While the Spirit can and does in some respects operate immediately on the soul of the sinner, He has seen fit to bind Himself largely to the use of certain means in the communication of divine grace... The Church may be represented as the great means of grace which Christ, working through the Holy Spirit, uses for the gathering of the elect, the edification of the saints, and the building up of His spiritual body. He qualifies her for this great task by endowing her with all kinds of spiritual gifts, and by the institution of the offices for the administration of the Word and the sacraments, which are all means to lead the elect to their eternal destiny... The Church is not a means of grace alongside of the Word and the sacraments, because her power in promoting the work of the grace of God consists only in the administration of these. She is not instrumental in communicating grace, except by means of the Word and of the sacraments. Moreover, faith, conversion, and prayer, are first of all fruits of the grace of God, though they may in turn become instrumental in strengthening the spiritual life. They are not objective ordinances, but subjective conditions for the possession and enjoyment of the blessings of the covenant... Strictly speaking, only the Word and the sacraments can be regarded as means of grace, that is, as objective channels which Christ has instituted in the Church, and to which He ordinarily binds Himself in the communication of His grace. Of course these may never be dissociated from Christ, nor from the Church which is the appointed organ for the distribution of the blessings of divine grace (Louis Berkhof, Systematic Theology, Grand Rapids, Michigan. Eerdmans, p. 604f.).
The privilege and blessing of meeting with God in public worship is seriously undervalued in our time. Too often it is thought that small prayer meetings or Bible studies, missionary reports or musical presentations can replace public worship as activities that are more spiritually profitable. Such activities may indeed be useful, important and inspiring. But they cannot replace the central importance of public worship.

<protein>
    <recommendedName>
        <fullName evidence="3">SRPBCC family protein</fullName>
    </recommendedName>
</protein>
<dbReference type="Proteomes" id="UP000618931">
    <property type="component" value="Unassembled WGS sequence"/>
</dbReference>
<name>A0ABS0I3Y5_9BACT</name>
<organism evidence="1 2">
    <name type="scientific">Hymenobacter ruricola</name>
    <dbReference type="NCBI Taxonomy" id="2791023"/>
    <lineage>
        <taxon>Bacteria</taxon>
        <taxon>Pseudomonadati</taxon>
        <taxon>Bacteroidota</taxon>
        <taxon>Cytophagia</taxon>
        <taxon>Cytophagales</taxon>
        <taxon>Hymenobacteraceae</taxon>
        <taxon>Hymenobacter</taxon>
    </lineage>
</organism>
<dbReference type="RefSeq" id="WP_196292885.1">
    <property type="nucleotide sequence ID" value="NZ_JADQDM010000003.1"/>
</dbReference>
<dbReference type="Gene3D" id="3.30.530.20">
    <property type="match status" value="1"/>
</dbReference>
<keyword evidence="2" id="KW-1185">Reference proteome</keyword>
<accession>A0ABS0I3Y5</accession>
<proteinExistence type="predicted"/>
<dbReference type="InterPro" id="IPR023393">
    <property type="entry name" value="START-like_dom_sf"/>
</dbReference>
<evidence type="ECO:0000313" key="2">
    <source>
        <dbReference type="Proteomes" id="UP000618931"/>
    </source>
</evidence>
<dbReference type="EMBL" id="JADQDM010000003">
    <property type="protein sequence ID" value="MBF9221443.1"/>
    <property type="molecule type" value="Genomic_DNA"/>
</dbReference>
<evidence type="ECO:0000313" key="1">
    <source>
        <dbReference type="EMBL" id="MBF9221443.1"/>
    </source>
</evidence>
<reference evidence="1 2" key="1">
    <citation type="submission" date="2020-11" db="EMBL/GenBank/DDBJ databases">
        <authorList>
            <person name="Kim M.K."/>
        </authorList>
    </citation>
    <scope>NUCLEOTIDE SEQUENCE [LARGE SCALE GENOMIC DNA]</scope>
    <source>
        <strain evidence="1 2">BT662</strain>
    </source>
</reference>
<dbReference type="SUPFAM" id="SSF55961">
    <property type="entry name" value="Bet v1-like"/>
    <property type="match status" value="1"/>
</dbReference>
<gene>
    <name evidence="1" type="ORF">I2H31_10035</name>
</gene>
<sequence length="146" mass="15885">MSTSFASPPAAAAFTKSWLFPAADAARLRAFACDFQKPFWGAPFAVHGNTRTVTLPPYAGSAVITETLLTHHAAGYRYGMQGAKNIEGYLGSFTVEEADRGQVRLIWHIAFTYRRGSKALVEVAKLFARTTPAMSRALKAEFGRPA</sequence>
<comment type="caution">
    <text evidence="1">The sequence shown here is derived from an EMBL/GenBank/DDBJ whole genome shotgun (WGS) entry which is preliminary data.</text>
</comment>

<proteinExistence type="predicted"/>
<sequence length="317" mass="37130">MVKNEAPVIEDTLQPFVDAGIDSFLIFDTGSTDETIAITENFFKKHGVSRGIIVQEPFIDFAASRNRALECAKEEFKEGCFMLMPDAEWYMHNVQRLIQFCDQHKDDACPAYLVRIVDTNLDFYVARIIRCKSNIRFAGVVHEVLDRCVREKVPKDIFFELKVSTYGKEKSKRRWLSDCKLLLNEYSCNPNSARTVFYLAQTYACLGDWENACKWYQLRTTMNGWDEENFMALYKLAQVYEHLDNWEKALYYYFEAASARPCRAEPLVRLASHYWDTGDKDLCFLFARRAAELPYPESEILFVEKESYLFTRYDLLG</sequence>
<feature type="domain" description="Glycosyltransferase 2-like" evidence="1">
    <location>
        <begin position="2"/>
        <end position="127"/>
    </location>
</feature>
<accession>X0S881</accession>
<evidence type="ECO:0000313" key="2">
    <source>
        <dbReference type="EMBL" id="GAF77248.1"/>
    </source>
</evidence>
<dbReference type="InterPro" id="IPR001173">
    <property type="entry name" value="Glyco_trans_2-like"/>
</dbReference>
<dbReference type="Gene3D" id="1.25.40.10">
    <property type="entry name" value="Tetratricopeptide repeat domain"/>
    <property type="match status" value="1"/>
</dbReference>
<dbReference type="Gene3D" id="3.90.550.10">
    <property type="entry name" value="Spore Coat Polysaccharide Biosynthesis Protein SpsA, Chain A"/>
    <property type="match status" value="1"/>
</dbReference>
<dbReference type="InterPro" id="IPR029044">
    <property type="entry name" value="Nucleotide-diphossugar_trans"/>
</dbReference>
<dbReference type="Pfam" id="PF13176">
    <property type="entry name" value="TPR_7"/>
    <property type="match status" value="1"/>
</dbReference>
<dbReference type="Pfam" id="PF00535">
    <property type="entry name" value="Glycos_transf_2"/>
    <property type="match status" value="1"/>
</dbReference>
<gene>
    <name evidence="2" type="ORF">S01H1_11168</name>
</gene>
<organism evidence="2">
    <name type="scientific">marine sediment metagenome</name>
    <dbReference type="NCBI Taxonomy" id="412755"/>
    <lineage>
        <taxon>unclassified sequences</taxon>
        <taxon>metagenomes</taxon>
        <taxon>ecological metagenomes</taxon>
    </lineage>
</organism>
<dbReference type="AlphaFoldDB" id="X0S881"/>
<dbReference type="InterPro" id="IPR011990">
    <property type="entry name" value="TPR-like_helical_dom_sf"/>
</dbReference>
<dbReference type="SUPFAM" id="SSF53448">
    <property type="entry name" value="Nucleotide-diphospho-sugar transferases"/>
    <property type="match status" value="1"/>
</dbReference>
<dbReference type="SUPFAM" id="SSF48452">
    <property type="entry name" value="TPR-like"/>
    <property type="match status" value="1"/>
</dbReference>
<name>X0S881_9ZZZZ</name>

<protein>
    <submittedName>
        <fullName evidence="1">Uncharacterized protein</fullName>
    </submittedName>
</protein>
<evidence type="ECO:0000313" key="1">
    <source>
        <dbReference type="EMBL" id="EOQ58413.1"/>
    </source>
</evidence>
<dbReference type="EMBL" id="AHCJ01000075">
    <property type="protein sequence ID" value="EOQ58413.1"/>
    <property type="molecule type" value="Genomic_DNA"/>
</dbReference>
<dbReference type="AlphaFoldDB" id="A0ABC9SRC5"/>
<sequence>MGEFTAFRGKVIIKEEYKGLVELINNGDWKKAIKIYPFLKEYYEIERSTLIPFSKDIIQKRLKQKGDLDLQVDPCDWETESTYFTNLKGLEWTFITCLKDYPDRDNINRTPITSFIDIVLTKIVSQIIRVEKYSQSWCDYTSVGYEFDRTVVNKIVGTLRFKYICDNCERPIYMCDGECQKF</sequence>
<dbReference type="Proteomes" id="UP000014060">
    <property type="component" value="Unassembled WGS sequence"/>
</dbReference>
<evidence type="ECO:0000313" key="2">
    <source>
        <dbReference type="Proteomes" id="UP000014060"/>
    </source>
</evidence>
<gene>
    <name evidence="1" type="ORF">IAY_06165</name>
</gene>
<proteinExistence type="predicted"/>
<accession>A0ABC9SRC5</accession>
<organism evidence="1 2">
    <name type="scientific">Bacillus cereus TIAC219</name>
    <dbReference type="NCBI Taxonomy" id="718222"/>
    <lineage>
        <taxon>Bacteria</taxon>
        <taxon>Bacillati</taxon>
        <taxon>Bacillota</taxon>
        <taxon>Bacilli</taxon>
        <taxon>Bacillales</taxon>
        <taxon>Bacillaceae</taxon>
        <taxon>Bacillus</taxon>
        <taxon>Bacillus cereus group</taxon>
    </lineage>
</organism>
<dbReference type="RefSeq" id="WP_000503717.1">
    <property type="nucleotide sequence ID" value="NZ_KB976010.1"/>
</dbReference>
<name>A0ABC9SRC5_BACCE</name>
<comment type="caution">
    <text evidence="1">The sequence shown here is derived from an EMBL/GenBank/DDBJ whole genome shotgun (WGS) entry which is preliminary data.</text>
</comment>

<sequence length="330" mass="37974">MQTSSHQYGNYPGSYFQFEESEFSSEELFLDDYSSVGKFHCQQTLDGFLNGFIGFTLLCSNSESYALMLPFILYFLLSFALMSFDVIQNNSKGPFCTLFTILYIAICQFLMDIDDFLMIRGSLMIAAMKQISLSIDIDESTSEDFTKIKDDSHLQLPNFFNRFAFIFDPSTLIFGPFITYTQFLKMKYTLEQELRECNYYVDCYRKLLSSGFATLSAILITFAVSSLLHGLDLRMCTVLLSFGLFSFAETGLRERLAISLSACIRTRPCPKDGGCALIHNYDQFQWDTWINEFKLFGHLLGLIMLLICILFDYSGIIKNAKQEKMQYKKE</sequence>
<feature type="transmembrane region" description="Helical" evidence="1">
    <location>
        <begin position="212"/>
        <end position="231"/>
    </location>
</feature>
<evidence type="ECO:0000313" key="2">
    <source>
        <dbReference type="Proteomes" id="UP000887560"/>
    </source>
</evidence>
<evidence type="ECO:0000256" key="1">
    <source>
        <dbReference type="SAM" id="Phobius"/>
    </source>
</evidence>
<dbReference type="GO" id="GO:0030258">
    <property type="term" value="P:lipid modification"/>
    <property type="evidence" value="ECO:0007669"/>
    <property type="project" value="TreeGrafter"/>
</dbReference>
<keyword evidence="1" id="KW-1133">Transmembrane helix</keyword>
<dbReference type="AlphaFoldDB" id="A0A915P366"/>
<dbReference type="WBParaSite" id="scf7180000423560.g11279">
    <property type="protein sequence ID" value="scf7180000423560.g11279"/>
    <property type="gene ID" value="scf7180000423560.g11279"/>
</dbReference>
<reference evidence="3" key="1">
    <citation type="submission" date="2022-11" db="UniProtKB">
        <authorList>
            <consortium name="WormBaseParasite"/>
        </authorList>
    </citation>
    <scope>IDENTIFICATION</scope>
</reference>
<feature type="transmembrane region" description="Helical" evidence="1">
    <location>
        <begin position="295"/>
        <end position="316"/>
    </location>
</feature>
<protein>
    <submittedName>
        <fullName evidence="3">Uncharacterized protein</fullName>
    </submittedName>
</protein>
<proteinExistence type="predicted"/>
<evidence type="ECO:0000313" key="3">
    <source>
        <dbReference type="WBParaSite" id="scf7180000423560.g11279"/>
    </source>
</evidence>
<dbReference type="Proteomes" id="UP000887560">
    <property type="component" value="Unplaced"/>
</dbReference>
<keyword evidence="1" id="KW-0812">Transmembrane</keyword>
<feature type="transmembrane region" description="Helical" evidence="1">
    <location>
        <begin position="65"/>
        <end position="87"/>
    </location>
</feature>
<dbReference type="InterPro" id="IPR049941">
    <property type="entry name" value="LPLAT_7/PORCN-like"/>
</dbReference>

If Reformed Christians can come to clarity on the value and importance of public worship, it should be easy to answer the oft-asked question, “Do we have to have two worship services on the Lord’s Day?” Our first answer is the obvious: There is no specification in the Bible as to how many services are required on the Lord's Day. But our second answer should be equally obvious: What could be more proper or valuable than worshipping God on His day?
The Reformed practice of two worship services on the Lord’s Day arose not out of a legal requirement to have two, but out of an eager desire to grow in grace and a recognition that the best way to grow in grace is through the preaching of the Word and the reception of the sacraments. If we are content with one worship service on the Sabbath, we should look at our motivations and priorities as well as at our theology. Perhaps we ought to ask, why can we have only two services?
The Reformed churches have found two services on the Lord’s Day to be a great blessing. One service has often been given to the teaching of the catechism and the grounding of the congregation in the basics of the Christian faith. Some churches have used the second service for more frequent administration of the Lord’s Supper as well as preaching. Clearly there are many ways in which two services can build up the people of God.
A sound theology and practice of Sabbath and worship will produce remarkable results in the spiritual health of the church. The history of the Reformed churches confirms that. So does Psalm 92, the Sabbath Psalm. That Psalm does not prove that we must have two services on the Lord’s Day. But it does show that worship and praise is to characterize the whole day: “It is good to praise the LORD and make music to your name, O Most High, to proclaim your love in the morning and your faithfulness at night, to the music of the ten-stringed lyre and the melody of the harp. For you make me glad by your deeds, O LORD; I sing for joy at the works of your hands. How great are your works, O LORD, how profound your thoughts!” (Psalm 92:1-5).
Previously published in The Outlook, June 1999, by Reformed Fellowship, Inc. www.reformedfellowship.net. Used with permission.